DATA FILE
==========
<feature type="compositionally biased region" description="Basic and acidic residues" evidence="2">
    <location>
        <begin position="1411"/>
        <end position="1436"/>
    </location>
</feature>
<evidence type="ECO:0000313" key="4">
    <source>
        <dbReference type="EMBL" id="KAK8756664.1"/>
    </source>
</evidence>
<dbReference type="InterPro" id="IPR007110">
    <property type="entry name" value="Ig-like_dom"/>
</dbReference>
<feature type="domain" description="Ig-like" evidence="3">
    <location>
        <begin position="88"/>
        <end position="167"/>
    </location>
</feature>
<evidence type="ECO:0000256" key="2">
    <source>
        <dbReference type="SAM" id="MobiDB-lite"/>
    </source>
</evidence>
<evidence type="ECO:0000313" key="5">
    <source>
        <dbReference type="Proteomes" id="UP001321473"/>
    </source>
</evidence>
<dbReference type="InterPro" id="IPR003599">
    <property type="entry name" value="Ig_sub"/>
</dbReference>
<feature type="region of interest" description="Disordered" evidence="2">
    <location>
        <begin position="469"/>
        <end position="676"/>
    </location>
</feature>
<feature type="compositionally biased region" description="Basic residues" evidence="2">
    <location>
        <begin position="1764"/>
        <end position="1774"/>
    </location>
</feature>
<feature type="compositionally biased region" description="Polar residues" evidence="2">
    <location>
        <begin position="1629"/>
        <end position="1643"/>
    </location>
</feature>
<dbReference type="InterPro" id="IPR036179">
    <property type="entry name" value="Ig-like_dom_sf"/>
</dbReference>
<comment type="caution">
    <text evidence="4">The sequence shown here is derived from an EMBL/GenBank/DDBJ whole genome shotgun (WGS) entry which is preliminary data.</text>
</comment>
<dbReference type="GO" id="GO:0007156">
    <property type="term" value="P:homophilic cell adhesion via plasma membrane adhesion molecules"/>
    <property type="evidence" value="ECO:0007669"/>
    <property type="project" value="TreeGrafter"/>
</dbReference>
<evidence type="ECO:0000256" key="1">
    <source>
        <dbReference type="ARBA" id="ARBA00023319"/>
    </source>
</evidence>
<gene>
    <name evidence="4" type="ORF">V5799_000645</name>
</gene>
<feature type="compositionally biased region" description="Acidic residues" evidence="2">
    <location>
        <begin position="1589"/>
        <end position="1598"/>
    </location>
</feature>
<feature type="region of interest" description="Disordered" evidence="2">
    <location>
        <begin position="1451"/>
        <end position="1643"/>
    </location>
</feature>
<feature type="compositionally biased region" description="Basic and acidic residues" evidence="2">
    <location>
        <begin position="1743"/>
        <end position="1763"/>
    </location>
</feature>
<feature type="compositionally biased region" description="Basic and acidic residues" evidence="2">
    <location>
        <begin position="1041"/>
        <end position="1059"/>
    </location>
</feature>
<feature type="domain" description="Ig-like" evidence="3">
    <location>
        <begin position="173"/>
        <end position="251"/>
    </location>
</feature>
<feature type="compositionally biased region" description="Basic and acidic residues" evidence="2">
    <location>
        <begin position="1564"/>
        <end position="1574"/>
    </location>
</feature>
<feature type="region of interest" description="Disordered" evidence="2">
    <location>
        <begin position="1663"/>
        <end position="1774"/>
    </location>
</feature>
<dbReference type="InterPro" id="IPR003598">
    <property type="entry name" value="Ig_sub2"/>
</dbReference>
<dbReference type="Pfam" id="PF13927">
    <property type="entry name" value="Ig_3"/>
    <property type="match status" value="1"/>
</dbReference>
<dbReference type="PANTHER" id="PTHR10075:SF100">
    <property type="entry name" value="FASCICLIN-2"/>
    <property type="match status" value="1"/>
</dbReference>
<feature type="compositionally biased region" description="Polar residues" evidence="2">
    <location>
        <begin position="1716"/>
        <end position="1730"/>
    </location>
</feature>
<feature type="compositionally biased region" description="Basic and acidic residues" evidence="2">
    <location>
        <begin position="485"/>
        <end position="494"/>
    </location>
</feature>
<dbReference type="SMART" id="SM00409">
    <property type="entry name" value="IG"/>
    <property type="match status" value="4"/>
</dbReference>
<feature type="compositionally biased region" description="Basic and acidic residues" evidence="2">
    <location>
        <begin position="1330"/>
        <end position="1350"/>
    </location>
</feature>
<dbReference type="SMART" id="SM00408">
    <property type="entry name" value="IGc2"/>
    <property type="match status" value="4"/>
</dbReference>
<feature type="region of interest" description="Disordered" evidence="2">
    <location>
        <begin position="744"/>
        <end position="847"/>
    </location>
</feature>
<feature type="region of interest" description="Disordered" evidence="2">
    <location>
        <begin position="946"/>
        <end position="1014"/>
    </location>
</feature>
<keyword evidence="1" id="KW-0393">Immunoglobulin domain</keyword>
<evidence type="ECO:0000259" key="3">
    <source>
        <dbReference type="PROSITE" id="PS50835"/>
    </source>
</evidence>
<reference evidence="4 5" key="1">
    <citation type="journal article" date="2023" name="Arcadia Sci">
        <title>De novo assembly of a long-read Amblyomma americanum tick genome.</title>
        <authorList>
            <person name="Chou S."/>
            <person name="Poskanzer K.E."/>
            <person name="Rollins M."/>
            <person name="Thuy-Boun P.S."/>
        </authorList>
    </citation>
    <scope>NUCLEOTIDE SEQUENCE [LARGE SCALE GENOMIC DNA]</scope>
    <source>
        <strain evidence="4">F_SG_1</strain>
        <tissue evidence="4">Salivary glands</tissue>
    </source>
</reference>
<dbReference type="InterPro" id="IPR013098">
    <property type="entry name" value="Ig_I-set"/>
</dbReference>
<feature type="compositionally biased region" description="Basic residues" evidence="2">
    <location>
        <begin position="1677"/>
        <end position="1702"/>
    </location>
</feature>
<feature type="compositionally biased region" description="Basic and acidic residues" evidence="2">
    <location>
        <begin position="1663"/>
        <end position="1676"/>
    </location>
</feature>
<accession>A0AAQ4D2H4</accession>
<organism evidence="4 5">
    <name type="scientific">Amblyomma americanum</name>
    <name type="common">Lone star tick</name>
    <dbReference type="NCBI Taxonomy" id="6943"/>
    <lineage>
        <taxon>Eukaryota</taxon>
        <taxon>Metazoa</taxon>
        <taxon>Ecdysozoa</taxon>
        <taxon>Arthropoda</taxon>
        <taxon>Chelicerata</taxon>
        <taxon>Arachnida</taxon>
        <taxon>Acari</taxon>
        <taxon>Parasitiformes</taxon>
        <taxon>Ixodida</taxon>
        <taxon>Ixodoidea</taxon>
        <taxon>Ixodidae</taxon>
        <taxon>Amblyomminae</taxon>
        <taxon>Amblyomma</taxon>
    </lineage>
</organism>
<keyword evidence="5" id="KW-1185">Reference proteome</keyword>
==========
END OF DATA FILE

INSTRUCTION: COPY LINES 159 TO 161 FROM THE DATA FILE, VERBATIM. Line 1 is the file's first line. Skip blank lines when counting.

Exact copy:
        <end position="1014"/>
    </location>
</feature>